MC: Much like the Skein, what the players are and do in a MAJUS campaign is left up to the game master and group to decide. In one campaign, the PCs might be minor Maji working for a specific Tower, acting as that cabal’s lowly agents in whatever capacity their masters require, be it dealing with supernatural threats, acquiring potent relics, or eliminating potential threats. In another campaign, the PCs could be free agents looking to build their own power bloc against their rivals. What the Skein is in a campaign also greatly influences the tone of a MAJUS campaign. Depending on what Skein option the game master decides to use, the PCs could be globe-travelling explorers seeking out hidden mystical sites or objects, while in another game they might never leave their hometown and spend the game trying to uncover and foil the plots of their rivals to unseat the PCs from their own tentative positions of power in the magical underworld. And the Maji aren’t limited to Earth in their exploits, either. The Astral Plane and its various sub-regions and the entities therein are a Maji’s playground as well.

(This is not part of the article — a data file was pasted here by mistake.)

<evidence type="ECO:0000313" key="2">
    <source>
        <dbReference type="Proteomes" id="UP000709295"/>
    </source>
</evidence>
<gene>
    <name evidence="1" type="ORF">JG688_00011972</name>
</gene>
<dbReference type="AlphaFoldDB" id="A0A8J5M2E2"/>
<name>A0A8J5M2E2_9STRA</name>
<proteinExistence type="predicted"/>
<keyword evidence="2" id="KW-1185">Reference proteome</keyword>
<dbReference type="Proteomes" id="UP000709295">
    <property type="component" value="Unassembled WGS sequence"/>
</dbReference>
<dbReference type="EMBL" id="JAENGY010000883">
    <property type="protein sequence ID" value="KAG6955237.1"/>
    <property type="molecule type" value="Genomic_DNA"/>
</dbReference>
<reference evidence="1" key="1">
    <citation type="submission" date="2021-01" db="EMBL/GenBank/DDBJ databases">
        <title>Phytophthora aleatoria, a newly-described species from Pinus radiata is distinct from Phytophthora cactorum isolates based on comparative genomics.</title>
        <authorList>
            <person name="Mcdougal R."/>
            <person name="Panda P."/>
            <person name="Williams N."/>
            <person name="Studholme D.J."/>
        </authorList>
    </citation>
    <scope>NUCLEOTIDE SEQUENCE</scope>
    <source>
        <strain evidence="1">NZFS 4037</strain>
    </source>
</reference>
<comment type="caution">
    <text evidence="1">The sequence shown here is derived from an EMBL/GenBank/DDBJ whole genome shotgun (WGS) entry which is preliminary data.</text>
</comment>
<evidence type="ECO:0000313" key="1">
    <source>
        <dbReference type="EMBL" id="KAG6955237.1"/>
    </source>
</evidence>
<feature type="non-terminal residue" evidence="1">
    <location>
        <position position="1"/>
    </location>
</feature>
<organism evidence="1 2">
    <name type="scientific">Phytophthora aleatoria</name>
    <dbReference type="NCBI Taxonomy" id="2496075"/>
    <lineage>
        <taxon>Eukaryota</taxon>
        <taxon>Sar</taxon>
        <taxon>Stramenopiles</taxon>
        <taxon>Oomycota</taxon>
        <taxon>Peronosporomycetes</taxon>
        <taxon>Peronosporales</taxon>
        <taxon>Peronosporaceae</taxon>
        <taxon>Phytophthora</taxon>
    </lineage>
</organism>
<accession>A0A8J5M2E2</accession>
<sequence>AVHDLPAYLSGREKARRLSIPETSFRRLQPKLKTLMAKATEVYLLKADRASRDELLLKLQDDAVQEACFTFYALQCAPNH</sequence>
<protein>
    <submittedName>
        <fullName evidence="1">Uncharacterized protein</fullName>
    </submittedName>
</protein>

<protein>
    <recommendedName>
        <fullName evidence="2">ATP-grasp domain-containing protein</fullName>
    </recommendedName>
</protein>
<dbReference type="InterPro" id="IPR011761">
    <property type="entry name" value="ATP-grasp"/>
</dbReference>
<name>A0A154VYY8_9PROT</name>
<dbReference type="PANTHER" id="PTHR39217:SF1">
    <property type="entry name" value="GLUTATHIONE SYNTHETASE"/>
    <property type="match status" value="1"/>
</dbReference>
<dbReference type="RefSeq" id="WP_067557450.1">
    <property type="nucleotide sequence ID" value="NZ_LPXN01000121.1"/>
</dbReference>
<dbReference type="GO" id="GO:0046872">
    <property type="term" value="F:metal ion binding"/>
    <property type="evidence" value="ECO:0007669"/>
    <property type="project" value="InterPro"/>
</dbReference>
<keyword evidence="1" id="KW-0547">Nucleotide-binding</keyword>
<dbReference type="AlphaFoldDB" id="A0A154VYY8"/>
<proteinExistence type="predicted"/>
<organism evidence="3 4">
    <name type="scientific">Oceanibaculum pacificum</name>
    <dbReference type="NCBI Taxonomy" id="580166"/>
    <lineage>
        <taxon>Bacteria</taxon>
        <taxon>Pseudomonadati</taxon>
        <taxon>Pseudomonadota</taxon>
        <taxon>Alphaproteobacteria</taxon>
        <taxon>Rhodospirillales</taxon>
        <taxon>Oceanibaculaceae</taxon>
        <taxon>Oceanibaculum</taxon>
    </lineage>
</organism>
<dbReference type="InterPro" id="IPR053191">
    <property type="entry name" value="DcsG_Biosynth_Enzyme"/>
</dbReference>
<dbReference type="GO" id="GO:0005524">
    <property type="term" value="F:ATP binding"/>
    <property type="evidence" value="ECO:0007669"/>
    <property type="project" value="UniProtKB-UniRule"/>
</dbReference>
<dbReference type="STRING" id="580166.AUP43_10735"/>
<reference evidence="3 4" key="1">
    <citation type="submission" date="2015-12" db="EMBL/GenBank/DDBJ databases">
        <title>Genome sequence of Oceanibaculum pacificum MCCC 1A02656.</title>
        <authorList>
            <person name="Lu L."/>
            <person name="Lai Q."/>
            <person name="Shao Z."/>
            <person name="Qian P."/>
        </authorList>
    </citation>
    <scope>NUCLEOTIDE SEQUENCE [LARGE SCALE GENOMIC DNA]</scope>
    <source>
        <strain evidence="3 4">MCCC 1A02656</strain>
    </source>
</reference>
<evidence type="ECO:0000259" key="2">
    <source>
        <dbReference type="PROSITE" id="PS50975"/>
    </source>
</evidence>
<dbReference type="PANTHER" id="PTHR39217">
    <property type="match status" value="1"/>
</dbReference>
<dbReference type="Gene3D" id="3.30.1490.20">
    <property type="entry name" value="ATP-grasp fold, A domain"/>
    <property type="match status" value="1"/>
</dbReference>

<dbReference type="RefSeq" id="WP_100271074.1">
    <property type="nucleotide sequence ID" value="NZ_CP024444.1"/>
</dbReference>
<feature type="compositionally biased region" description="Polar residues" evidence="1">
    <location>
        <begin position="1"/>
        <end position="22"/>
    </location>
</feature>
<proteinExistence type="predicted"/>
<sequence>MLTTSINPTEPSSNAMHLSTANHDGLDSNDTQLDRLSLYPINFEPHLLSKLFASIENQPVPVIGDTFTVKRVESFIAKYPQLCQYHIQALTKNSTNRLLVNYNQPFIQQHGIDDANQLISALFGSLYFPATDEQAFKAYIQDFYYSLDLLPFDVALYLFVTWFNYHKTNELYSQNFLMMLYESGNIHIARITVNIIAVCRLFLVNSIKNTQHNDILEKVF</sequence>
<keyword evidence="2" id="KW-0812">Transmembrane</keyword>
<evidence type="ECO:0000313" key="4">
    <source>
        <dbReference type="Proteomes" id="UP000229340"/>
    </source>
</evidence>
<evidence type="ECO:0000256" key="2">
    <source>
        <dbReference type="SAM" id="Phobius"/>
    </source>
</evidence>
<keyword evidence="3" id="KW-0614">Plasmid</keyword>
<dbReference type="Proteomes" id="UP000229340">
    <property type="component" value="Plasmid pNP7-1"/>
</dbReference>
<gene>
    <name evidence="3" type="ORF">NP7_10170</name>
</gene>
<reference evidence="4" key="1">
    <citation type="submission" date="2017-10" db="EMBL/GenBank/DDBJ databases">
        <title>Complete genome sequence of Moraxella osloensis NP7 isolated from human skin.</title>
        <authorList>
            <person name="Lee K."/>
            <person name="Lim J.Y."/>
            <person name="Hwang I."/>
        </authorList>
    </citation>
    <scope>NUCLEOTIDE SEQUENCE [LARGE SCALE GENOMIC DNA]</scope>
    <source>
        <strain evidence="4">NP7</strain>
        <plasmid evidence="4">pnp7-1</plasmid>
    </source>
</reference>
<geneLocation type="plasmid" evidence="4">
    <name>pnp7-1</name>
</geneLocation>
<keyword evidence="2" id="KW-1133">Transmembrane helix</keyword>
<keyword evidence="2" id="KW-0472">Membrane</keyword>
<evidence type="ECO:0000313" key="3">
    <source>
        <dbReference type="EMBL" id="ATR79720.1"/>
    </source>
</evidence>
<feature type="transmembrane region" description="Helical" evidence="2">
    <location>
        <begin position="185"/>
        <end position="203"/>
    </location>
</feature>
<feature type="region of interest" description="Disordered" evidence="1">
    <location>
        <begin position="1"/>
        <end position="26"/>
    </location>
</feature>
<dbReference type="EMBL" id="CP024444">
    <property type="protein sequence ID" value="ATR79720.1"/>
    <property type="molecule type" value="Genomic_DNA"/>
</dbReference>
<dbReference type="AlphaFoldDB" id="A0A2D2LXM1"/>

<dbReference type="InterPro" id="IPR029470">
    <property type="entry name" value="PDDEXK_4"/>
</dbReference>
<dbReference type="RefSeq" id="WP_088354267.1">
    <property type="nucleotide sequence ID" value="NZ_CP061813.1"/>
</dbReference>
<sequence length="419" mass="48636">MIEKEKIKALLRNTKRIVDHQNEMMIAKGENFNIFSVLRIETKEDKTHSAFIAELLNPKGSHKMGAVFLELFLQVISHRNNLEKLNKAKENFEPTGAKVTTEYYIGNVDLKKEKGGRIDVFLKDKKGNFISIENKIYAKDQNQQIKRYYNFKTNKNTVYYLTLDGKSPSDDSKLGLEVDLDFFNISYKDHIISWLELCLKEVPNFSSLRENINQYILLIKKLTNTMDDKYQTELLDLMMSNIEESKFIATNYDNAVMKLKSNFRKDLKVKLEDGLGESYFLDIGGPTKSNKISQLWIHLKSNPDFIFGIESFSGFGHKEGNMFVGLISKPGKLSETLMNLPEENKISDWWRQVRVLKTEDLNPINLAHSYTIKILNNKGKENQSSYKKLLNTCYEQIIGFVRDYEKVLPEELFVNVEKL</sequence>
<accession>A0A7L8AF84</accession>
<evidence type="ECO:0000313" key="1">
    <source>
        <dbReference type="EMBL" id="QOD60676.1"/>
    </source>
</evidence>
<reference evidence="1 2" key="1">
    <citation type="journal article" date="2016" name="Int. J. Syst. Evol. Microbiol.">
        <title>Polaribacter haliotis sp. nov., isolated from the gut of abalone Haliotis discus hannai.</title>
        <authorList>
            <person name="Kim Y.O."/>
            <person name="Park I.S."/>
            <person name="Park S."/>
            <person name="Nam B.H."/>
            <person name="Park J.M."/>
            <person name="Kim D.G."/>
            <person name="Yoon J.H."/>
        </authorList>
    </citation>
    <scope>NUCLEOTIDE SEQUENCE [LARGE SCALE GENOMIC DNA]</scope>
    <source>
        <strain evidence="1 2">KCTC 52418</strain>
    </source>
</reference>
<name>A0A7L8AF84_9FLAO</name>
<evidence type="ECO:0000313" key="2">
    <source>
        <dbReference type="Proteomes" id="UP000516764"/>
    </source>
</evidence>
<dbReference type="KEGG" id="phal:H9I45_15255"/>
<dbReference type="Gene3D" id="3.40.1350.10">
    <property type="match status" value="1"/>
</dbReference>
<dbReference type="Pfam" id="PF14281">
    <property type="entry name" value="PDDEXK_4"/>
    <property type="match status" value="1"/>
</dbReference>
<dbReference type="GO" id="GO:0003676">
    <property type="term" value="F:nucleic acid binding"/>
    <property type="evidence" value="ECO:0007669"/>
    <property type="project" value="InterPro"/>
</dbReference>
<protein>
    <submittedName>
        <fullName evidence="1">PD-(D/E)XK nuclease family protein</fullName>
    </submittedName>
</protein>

Can you complete this analogy? Majus is to ___________ as _____________ is to _____________. Why?

MC: MAJUS is the Dungeons & Dragons as John Constantine is to Gandalf. Seriously, if you really want to grasp what life is like for a Majus, pick up any of the trade paperbacks of DC’s “Hellblazer” series. They really convey what the daily life and hazards are like for a Majus and played a large role in developing the game. If you’re going to lift ideas, you can’t go wrong getting inspiration from Allan Moore, Jamie Delano, Garth Ennis, Warren Ellis, Brian Azzarello, Grant Morrison, and Neil Gaiman.

You have 10 seconds to pitch your game. How do you sell it?

MC: You’re Harry Dresden, Philip Marlowe, John Constantine, and Rick Deckard rolled into one, fighting an ancient battle across the sets of “Raiders of the Lost Ark,” “The Wicker Man (the good version),” “Cast a Deadly Spell,” and “Lord of Illusions.” You’ve got a grimoire in one hand and a smoking .45 in the other. And then Leonard Nimoy shows up with every critter and myth from “In Search of…” to further complicate matters. 

How can we find out more about Majus and the Pacesetter system?

DP: Michael Curtis has posted a series on his blog about MAJUS (links below). I have a couple blog of posts that go into more detail about the Pacesetter System (links below). In addition, people can drop by the forums to ask for help from the community

About MAJUS:

More about MAJUS

A look at the Skein

Adventure Seeds

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Pete Figtree

Pete Figtree


I am a father, a teacher, and a gamer. I believe that games can give us some keen insights into our lives, and I know that they can encourage and foster friendships and community.

Ruthless Diastema: Loading the Dice for a Meaningful Life